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Church Software
By: Mike Wygant

Q: I know I should backup the data in my church management software. How often should I do so, and what are my options?
A:  It's a lesson that is usually only learned once, to those that have been in the unfortunate situation of losing data. The causes are many and varied, ranging from lightning strikes to system crashes to simple mouse mis-clicks. With very little time and effort, and little to no extra cost, this can be easily avoided by a well-implemented system of backing up on a regular basis. There are many different mechanisms by which this can be accomplished.
In any application that utilizes databases, like church management software, there should be a backup feature within the program. This is the quickest and easiest way to do a backup, since it would be program-specific and automatically back up everything you need for that program. You should be able to save it to anything from a flash drive to a CD to your computer's hard drive. Refer to your software manufacturer for details on how to backup data for that specific application.
In addition to specific software applications, there are options to backup anything on your hard drive. There are online utilities that can use your Internet connection to back up specified information and runs silently in the background. These have a fee, but are useful since they are automated and require little to no action by the user to keep data saved. The only downfall to this, of course, is the requirement of a reliable Internet connection.
The third most common mechanism used to backup is a local network backup program that is set up by an administrator. They usually run on a regular basis, completely automated so that specified data is backed up, for example, every night and/or on weekends.
Finally, there is the simplest way to backup information, which is to copy it manually. For example, one might purchase an external mobile hard drive and hook it up directly to a PC. Then, using simple drag-and-drop actions, you can save documents, pictures, music, or anything that is saved on your computer to the external drive.
All of these methods can accomplish the goal of backing up data, but a very important thing to remember is that two backups are always better than one. There are circumstances where a system crashes, and, even though backups have been made, there is still data loss. The best method of ensuring that data is not lost is to incorporate three basic rules.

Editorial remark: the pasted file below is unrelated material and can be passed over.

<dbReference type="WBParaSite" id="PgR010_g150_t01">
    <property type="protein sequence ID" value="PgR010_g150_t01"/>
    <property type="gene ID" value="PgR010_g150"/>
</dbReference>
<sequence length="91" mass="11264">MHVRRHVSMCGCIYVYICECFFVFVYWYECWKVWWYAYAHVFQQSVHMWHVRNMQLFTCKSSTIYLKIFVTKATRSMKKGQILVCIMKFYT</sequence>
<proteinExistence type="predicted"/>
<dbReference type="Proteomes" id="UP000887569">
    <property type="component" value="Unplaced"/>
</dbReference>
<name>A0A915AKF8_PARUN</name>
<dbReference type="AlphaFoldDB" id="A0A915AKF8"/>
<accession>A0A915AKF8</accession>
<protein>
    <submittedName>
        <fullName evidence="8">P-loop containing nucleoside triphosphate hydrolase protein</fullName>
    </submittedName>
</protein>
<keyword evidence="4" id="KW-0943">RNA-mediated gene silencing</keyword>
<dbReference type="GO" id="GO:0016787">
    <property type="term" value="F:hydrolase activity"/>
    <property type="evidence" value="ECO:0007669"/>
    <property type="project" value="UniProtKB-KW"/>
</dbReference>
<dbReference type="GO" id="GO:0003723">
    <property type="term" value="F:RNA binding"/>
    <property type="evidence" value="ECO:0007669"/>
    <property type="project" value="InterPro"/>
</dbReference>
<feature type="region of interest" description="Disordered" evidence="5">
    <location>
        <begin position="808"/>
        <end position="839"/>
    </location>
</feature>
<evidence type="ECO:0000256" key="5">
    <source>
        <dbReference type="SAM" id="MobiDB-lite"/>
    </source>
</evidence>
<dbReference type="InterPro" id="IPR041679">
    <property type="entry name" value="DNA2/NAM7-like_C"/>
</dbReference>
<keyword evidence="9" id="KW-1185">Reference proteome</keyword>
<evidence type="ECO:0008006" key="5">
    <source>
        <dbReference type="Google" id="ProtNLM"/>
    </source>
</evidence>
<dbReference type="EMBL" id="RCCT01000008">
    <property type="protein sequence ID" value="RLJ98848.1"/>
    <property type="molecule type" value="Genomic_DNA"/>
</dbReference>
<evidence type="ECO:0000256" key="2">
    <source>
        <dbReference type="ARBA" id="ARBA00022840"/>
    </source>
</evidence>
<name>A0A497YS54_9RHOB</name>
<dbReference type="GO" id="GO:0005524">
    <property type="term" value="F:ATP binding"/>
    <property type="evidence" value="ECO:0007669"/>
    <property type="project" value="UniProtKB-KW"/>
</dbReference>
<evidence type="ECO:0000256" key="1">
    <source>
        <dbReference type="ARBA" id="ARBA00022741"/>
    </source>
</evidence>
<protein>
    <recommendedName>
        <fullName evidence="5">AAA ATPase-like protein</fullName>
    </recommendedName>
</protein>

1. Make sure that you use at least two methods of backups. Use a combination of automated and manual backups.

2. Make sure that when a backup is made, it is not continually replacing the previous backup.

3. Make sure that at least one of your backups is kept off-site so that you're protected in case of fire, flood, or theft.

Q: I need to contact support for help with my software. What information should I have available to help them best help me?
A: There are a few steps you can take to ensure your support call is productive and results in the help and solutions you are looking for. Being prepared in advance with the information the support technicians need will not only speed up the process, but make sure you get the correct answers. Here is a list of information to have ready before making the call:

1. Know the exact software versions. This is crucial since most software changes dramatically from one version to the next, and a specific error in one version may mean something completely different than an error in a different version. In addition to the application version, it's very helpful to have the exact version of the operating system you are using. 

2. If you're calling about an error message, be sure you have the exact full error message. There can sometimes be very long errors, or even multiple errors for the same issue. Be sure to have both the error number and the text that follows, if applicable.

3. Have details about what you were doing when the issue occurs, as well as what happens afterwards. Sometimes errors will cause a crash, whereas sometimes you can continue just fine after the error, and it seems not to affect anything. Also be ready to explain exactly what part of which program you were using and what exactly you were typing or clicking on when the problem comes up.

4. Have a history. How long has this problem been happening? What has happened recently that might or might not seem relevant? Have you updated software or hardware, have you reinstalled or rebuilt any hardware or software?

5. Do you have any other important information that might speed up the process? Some good examples include your customer ID, your warranty information, serial number, support agreement, name, address, and phone number, etc.

Remembering to have as much of this information as possible will not only speed up the support process, but will also make for an overall better experience for everyone. Don't forget that having a positive attitude, as frustrated as you might be, is always a good thing! You and the support people you are calling all have the same goal: to fix a problem.

Mike Wygant is a tech support professional at Computer Helper Publishing, home of Church Windows church management software. www.churchwindows.com.

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